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Ontario Tech acknowledges the lands and people of the Mississaugas of Scugog Island First Nation.

We are thankful to be welcome on these lands in friendship. The lands we are situated on are covered by the Williams Treaties and are the traditional territory of the Mississaugas, a branch of the greater Anishinaabeg Nation, including Algonquin, Ojibway, Odawa and Pottawatomi. These lands remain home to many Indigenous nations and peoples.

We acknowledge this land out of respect for the Indigenous nations who have cared for Turtle Island, also called North America, from before the arrival of settler peoples until this day. Most importantly, we acknowledge that the history of these lands has been tainted by poor treatment and a lack of friendship with the First Nations who call them home.

This history is something we are all affected by because we are all treaty people in Canada. We all have a shared history to reflect on, and each of us is affected by this history in different ways. Our past defines our present, but if we move forward as friends and allies, then it does not have to define our future.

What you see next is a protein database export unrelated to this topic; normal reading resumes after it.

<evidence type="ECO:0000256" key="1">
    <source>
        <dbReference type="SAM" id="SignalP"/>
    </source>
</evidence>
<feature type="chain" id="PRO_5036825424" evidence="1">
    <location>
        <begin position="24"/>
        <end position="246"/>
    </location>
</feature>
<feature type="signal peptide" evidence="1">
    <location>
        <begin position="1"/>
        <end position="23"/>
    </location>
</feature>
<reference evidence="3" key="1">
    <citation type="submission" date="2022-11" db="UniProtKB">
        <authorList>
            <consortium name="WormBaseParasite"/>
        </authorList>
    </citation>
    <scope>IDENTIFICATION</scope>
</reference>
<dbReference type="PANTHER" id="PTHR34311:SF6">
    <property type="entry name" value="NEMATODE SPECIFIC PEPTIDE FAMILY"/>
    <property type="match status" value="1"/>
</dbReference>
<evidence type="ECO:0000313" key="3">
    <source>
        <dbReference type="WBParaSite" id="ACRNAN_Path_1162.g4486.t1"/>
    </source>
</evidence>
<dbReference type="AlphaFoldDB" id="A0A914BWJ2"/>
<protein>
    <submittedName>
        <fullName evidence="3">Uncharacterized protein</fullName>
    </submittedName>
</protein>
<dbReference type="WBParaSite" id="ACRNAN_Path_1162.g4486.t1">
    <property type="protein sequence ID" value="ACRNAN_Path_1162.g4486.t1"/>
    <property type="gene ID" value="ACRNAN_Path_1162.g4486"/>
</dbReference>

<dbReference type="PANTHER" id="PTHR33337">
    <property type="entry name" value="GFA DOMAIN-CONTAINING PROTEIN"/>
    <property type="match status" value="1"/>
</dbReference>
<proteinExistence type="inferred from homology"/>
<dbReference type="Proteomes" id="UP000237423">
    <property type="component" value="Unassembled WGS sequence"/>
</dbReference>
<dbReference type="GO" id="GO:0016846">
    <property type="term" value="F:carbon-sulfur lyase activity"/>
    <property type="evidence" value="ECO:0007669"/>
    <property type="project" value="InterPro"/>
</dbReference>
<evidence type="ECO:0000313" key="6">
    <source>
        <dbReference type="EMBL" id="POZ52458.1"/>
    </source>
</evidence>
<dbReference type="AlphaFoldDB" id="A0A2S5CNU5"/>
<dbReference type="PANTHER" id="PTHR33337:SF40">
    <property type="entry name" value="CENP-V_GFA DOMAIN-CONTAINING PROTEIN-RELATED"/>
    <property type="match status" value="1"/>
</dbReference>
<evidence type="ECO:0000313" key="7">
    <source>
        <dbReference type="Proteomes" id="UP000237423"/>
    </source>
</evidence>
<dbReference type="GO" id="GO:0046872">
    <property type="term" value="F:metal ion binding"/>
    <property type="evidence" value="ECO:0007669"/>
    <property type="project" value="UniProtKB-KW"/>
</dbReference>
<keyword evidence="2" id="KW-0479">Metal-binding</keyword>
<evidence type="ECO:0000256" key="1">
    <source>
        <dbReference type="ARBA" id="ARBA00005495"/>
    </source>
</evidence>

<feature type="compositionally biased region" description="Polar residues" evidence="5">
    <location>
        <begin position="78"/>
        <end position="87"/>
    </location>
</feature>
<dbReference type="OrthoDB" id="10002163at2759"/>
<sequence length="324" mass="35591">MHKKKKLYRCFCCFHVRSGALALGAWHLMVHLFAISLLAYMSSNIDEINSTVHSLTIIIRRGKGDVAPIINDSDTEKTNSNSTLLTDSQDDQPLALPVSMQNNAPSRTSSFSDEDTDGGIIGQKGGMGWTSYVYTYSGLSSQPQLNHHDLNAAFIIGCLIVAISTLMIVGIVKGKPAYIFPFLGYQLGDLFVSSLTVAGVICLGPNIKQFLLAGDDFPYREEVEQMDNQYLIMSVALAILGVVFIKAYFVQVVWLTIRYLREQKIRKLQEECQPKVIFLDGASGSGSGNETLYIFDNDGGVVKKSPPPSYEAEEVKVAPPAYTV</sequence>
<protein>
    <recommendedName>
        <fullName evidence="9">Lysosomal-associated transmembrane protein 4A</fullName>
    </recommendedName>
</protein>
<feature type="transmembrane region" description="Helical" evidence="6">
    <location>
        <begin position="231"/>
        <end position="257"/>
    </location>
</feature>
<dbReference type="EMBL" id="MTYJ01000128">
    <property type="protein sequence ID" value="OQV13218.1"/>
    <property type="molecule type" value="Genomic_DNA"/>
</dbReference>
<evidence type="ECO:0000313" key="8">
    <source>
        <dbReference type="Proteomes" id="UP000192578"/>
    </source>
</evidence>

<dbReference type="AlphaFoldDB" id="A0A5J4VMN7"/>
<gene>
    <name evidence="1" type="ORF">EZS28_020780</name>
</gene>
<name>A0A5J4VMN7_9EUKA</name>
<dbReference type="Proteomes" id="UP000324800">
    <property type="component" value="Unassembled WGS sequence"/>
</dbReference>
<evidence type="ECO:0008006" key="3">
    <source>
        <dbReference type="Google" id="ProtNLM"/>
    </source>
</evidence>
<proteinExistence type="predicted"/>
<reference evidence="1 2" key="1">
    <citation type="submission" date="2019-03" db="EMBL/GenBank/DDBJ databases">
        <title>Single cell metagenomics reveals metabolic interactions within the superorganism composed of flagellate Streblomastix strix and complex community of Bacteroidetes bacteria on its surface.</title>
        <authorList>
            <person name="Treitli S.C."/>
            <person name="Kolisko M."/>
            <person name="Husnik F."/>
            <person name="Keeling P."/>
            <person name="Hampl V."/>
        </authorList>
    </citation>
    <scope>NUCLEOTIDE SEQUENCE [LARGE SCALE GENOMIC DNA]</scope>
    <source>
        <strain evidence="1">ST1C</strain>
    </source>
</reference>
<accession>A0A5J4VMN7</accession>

Learn more about Indigenous Education and Cultural Services

We Believe Survivors Expert Panel (Abridged)

Published June 5, 2018, by Jen Rinaldi, Ph.D.

The university's We Believe Survivors coalition hosted a public panel, Sexual Violence on Campus: Designing and Enforcing Effective Policy. The panel took place on March 15, 2018, at the university's downtown Oshawa location.

This panel was an opportunity for our campus community to learn from and network with advocates doing work at universities across Ontario to end rape culture and to improve sexual violence policy.

Content warning: This video engages with themes of sexual violence.

Panelists included: Taylor Berzins of Advocates for a Student Culture of Consent; Tamsyn Riddle, Mira El Hussein, and Jassie Justice of Silence is Violence—University of Toronto Chapter; Emily Rosser of the Bystander Initiative; and Caitlin Salvino, National Chair of Our Turn.